Steven Heighton




After bedtime the child climbed on her dresser

and peeled phosphorescent stars off the sloped

gable-wall, dimming the night vault of her ceiling

like a haze or the interfering glow

of a great city, small hands anticipating

eons as they raided the playful patterns     

her father had mapped for her—black holes now

where the raised thumb-stubs and ears of the Bat

had been, the feet of the Turtle, wakeful

eyes of the Mourning Dove.  She stuck those paper

stars on herself.  One on each foot, the backs

of her hands, navel, tip of nose and so on,  

then turned on the lamp by her bed and stood close

like a child chilled after a winter bath

pressed up to an air duct or a radiator

until those paper stars absorbed more light

than they could hold.  Then turned off the lamp,

walked out into the dark hallway and called.


 Her father came up.  He heard her breathing

as he clomped upstairs preoccupied, wrenched

out of a rented film just now taking grip

on him and the child's mother, his day-end

bottle of beer set carefully on the stairs,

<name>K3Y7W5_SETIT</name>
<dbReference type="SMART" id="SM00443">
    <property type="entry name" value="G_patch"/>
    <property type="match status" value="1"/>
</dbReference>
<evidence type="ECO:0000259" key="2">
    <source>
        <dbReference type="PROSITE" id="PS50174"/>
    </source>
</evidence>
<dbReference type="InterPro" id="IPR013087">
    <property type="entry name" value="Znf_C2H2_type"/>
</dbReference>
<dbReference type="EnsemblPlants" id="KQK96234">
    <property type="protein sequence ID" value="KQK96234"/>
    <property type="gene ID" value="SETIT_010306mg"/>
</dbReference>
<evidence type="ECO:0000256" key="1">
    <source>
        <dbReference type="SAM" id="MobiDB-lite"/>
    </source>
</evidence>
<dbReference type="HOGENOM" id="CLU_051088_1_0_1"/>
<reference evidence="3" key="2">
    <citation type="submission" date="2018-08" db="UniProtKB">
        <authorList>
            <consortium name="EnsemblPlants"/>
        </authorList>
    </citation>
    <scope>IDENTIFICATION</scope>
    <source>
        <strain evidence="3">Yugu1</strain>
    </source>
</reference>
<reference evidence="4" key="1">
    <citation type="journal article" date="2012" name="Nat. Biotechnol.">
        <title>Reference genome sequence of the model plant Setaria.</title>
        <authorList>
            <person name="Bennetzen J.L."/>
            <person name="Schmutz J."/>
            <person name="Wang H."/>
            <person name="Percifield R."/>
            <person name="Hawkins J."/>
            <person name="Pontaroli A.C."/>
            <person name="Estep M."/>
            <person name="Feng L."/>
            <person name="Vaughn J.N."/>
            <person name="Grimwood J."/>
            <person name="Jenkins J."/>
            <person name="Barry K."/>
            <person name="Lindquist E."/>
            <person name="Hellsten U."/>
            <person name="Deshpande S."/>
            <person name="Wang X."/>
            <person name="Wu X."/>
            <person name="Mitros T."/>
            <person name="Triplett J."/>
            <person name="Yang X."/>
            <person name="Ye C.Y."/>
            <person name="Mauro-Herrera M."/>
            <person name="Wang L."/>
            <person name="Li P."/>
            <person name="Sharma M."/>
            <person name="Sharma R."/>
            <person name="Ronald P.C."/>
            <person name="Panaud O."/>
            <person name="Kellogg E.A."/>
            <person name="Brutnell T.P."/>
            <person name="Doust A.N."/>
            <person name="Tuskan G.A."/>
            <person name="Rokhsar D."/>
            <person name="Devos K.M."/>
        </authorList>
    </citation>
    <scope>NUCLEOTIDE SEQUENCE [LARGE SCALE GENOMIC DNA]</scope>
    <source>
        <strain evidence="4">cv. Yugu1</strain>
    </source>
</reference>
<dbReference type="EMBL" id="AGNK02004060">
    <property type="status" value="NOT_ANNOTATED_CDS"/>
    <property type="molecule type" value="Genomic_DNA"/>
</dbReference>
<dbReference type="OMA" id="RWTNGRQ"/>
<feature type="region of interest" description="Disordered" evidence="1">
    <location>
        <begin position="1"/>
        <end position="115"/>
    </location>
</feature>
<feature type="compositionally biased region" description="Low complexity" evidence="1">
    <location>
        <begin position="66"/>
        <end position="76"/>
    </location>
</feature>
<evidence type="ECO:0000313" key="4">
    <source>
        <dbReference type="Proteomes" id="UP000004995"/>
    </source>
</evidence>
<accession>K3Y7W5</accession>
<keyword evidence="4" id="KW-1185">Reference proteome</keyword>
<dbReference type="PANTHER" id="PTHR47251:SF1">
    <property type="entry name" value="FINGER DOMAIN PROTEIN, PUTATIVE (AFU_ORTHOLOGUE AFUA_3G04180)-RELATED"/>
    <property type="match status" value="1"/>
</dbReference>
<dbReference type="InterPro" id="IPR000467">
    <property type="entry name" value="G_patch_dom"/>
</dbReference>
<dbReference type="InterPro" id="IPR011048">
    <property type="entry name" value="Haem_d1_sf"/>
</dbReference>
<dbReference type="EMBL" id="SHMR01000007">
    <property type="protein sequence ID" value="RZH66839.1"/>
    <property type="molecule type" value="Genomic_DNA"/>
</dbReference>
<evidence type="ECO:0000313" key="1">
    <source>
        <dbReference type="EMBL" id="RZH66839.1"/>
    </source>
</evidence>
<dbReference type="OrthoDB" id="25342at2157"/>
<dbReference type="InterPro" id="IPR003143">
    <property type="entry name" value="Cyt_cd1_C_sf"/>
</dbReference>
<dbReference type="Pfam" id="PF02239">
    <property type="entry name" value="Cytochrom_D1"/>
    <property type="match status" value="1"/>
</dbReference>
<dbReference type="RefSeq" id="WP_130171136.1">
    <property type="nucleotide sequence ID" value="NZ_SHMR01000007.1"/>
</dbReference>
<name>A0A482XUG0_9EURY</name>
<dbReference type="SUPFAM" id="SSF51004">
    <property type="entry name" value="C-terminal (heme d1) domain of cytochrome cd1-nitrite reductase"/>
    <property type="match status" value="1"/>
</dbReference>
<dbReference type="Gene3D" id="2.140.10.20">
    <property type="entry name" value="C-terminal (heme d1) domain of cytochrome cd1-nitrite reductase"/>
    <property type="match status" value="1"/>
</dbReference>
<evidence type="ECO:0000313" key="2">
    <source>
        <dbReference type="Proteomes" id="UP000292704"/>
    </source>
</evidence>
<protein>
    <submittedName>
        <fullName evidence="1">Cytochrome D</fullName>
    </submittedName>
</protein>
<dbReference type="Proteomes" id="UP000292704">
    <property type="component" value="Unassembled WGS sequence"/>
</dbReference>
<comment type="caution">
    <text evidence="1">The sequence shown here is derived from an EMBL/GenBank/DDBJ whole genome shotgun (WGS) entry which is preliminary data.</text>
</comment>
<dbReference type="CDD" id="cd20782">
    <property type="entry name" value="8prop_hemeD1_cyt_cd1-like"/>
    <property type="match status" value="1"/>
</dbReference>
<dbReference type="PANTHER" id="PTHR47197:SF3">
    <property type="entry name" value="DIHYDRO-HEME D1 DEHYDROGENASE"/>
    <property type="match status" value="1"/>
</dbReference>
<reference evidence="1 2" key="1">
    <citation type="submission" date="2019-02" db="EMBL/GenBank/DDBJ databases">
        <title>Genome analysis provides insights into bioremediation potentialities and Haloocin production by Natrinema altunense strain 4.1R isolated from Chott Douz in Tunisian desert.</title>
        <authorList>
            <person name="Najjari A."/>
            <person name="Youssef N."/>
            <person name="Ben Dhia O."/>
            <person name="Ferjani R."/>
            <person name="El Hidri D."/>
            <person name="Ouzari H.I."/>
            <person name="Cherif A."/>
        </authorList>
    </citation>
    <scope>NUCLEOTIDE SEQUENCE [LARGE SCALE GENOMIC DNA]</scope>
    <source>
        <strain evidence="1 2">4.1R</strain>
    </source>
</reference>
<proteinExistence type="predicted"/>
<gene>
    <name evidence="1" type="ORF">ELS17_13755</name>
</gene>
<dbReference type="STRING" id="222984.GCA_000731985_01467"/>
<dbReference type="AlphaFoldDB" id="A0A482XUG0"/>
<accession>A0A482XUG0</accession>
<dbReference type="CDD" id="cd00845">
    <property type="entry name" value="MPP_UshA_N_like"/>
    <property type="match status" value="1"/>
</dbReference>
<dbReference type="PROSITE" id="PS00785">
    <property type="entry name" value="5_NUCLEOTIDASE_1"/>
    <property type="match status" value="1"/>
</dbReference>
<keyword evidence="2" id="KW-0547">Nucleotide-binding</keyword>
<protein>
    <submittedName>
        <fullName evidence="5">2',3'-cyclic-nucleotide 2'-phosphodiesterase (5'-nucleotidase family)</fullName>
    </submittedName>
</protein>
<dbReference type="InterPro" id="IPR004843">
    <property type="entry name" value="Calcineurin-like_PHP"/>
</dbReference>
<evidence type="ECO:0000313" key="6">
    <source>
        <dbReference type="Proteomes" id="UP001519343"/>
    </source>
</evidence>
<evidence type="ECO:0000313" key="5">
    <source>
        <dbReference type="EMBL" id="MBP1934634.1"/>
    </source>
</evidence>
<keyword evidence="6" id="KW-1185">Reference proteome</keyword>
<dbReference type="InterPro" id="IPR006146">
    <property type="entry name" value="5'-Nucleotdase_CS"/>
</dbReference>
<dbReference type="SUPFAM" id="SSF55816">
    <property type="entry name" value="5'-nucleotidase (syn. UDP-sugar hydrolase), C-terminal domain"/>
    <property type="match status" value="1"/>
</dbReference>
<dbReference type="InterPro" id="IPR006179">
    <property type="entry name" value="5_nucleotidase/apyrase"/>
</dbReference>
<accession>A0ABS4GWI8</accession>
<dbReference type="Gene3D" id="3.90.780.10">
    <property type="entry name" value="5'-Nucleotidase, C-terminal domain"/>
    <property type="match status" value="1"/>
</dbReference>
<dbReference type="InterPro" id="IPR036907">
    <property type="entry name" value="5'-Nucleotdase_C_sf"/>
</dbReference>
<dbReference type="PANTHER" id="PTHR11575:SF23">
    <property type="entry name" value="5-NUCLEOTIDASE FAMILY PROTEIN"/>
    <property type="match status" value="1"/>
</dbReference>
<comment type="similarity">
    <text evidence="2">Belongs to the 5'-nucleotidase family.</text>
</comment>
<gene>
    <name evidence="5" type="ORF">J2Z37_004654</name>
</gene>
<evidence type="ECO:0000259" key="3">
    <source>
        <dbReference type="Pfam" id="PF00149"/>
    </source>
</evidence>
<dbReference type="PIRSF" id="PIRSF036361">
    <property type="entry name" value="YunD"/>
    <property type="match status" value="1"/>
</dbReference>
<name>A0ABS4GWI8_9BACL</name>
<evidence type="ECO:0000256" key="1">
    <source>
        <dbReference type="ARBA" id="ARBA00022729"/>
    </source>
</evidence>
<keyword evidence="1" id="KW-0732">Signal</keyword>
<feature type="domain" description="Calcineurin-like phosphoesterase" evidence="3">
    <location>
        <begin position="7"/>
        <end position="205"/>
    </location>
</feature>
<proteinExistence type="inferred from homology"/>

marking the trail back down into that evening

adult world—he could hear her breathing (or

really, more an anxious, breathy giggle) but

couldn’t see her, then in the hallway stopped,

mind spinning to sort the apparition         

of fireflies hovering ahead, till he sensed

his daughter and heard in her breathing

the pent, grave concentration of her pose,

mapped onto the star-chart of the darkness,

arms stretched high, head back, one foot slightly raised—

the Dancer, he supposed, and all his love

spun to centre with crushing force, to find her

momentarily fixed, as unchanging

as he and her mother must seem to her,

and the way the stars are; as if the stars are. 



You Slept Better Then


Masks I shed and left by the roadside

share this view with me tonight.

(Blue hills, and beyond the snowcloud

an inkling of the lake.)


Here’s one that fit all right—

I wore it sometimes when I loved you, and stowed it

away like a weapon, loaded

whenever you slept.


You never knew.  You slept better then.


And if you felt something brittle, break

just barely, just under the skin

when you touched my lips, or kept

kissing and kissing my eyes, you never did let on.


Bone, I would have told you.  Bone.



More poems by Heighton >>

Sentinel Poetry (Online) #41

INTERNATIONAL JOURNAL OF POETRY & GRAPHICS...Since 2002     ISSN 1479-425X     April 2006

Editor: Amatoristero Ede

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